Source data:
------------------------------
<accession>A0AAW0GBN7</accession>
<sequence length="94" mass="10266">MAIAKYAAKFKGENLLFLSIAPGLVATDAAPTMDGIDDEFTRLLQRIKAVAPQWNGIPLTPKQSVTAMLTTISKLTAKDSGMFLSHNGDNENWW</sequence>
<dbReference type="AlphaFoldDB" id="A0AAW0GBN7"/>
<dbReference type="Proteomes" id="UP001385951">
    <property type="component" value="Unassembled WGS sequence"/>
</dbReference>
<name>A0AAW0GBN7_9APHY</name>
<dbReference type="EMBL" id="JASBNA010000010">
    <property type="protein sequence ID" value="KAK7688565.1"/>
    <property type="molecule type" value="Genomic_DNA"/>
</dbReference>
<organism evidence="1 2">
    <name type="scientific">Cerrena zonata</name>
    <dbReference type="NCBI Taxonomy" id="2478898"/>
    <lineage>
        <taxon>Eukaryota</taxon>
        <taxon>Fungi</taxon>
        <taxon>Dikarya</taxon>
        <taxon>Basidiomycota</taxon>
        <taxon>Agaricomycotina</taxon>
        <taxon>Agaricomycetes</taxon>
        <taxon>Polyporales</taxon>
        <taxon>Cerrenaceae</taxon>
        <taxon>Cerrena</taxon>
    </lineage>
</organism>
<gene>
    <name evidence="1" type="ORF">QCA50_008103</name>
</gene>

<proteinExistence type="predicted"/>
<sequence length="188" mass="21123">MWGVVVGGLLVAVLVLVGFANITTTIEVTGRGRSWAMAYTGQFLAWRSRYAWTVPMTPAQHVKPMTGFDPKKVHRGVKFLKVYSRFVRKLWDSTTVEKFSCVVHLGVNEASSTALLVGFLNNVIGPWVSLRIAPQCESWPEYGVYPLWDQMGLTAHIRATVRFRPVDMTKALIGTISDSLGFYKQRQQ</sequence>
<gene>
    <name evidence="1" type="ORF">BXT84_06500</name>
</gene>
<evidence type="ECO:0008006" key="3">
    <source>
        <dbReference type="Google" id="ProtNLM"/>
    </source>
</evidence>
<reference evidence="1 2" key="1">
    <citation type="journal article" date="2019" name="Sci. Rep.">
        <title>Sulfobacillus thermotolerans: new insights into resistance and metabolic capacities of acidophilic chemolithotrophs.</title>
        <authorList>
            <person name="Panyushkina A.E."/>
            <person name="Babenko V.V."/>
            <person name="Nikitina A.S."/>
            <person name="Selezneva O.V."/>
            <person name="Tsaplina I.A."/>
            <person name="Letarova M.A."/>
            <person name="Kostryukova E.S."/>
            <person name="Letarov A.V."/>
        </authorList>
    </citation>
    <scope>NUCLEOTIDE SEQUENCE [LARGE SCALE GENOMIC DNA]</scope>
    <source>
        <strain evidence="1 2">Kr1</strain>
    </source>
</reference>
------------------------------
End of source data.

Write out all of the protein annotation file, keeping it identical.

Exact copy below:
<accession>A0AAW0GBN7</accession>
<sequence length="94" mass="10266">MAIAKYAAKFKGENLLFLSIAPGLVATDAAPTMDGIDDEFTRLLQRIKAVAPQWNGIPLTPKQSVTAMLTTISKLTAKDSGMFLSHNGDNENWW</sequence>
<dbReference type="AlphaFoldDB" id="A0AAW0GBN7"/>
<dbReference type="Proteomes" id="UP001385951">
    <property type="component" value="Unassembled WGS sequence"/>
</dbReference>
<name>A0AAW0GBN7_9APHY</name>
<dbReference type="EMBL" id="JASBNA010000010">
    <property type="protein sequence ID" value="KAK7688565.1"/>
    <property type="molecule type" value="Genomic_DNA"/>
</dbReference>
<organism evidence="1 2">
    <name type="scientific">Cerrena zonata</name>
    <dbReference type="NCBI Taxonomy" id="2478898"/>
    <lineage>
        <taxon>Eukaryota</taxon>
        <taxon>Fungi</taxon>
        <taxon>Dikarya</taxon>
        <taxon>Basidiomycota</taxon>
        <taxon>Agaricomycotina</taxon>
        <taxon>Agaricomycetes</taxon>
        <taxon>Polyporales</taxon>
        <taxon>Cerrenaceae</taxon>
        <taxon>Cerrena</taxon>
    </lineage>
</organism>
<gene>
    <name evidence="1" type="ORF">QCA50_008103</name>
</gene>

<proteinExistence type="predicted"/>
<sequence length="188" mass="21123">MWGVVVGGLLVAVLVLVGFANITTTIEVTGRGRSWAMAYTGQFLAWRSRYAWTVPMTPAQHVKPMTGFDPKKVHRGVKFLKVYSRFVRKLWDSTTVEKFSCVVHLGVNEASSTALLVGFLNNVIGPWVSLRIAPQCESWPEYGVYPLWDQMGLTAHIRATVRFRPVDMTKALIGTISDSLGFYKQRQQ</sequence>
<gene>
    <name evidence="1" type="ORF">BXT84_06500</name>
</gene>
<evidence type="ECO:0008006" key="3">
    <source>
        <dbReference type="Google" id="ProtNLM"/>
    </source>
</evidence>
<reference evidence="1 2" key="1">
    <citation type="journal article" date="2019" name="Sci. Rep.">
        <title>Sulfobacillus thermotolerans: new insights into resistance and metabolic capacities of acidophilic chemolithotrophs.</title>
        <authorList>
            <person name="Panyushkina A.E."/>
            <person name="Babenko V.V."/>
            <person name="Nikitina A.S."/>
            <person name="Selezneva O.V."/>
            <person name="Tsaplina I.A."/>
            <person name="Letarova M.A."/>
            <person name="Kostryukova E.S."/>
            <person name="Letarov A.V."/>
        </authorList>
    </citation>
    <scope>NUCLEOTIDE SEQUENCE [LARGE SCALE GENOMIC DNA]</scope>
    <source>
        <strain evidence="1 2">Kr1</strain>
    </source>
</reference>